Primary Outcomes (explanation)
Secondary Outcomes
Secondary Outcomes (end points)
For control, we will measure participants perspective taking and prosocial motivation. We will adapt the perspective taking and prosocial motivation scales (Grant 2008) for the purposes of our study, as the original scales were related to the music industry rather than comedy entertainment. We will also include manipulations checks to ensure the condition was followed. In addition, we will include a check for effort, on the chance that the conditions affect effort. The check for effort will either be a single-item measure or an adaption from the intrinsic motivation scale used in Grant and Berry (2011). Finally, we will measures participants on other characteristics, such as personality (Big-5), and we may also explore other secondary measures of creativity, but these are not the main considered outcome.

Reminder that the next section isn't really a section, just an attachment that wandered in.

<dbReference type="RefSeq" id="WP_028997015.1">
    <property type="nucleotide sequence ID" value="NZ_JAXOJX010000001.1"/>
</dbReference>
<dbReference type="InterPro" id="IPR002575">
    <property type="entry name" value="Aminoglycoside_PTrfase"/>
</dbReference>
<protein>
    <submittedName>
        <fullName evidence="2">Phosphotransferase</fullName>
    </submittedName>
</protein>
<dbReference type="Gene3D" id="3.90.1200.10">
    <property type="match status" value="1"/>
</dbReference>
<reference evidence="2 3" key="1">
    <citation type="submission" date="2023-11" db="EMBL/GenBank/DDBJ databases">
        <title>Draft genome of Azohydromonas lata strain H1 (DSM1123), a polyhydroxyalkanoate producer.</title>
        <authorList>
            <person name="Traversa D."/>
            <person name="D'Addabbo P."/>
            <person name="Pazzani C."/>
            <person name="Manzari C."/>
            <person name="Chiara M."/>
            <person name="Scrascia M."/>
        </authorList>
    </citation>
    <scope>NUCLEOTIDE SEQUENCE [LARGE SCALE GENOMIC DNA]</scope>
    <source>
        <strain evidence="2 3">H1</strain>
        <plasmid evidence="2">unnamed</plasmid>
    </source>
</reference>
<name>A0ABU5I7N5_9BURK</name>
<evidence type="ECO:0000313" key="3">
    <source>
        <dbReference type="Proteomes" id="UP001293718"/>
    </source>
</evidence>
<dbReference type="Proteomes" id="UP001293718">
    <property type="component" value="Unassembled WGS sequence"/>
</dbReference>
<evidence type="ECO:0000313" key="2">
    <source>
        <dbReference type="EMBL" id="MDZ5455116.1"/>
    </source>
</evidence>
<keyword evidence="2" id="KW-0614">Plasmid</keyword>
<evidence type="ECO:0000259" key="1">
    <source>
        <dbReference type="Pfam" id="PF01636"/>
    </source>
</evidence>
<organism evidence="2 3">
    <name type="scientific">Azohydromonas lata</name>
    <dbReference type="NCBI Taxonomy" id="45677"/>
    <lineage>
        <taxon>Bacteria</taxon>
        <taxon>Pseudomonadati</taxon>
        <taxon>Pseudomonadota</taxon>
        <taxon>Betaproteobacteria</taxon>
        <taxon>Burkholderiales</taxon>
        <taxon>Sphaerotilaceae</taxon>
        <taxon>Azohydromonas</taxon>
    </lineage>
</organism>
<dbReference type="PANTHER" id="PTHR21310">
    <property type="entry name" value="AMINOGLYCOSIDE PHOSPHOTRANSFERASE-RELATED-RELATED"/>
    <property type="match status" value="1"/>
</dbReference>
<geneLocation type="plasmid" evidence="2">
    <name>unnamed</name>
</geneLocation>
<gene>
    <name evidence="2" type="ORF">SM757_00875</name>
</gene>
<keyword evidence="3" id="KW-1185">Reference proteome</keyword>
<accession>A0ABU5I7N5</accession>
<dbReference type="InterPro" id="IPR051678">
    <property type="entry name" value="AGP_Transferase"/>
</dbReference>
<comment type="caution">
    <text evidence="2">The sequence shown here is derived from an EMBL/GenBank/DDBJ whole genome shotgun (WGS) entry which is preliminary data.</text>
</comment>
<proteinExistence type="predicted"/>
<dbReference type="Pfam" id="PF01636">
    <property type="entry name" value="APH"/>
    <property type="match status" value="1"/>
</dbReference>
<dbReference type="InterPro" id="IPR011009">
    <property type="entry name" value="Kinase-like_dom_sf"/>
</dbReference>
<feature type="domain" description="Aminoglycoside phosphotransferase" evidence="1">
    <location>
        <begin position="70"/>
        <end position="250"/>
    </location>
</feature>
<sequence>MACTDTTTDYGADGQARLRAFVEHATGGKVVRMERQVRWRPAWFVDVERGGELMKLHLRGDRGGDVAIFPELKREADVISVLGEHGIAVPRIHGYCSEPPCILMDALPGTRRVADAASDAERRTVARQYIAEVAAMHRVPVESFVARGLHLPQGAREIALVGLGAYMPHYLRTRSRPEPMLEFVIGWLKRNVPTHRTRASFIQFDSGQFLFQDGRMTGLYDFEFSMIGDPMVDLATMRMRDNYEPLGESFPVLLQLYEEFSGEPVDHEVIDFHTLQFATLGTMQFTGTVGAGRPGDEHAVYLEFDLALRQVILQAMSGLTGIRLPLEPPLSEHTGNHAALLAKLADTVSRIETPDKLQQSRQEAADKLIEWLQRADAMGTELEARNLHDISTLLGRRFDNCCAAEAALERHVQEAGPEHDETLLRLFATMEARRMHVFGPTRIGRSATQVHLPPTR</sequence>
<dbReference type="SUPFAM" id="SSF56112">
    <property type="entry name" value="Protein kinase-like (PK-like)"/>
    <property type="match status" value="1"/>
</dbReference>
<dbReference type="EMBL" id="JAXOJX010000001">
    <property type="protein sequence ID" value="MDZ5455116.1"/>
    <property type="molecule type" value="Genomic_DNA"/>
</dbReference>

Secondary Outcomes (explanation)
Experimental Design
Experimental Design
The experimental design is between subjects, randomized controlled trial of employees at a company in london. There are three conditions and the correspond to different perspectives the subject could take while doing a brainstorming task.
Experimental Design Details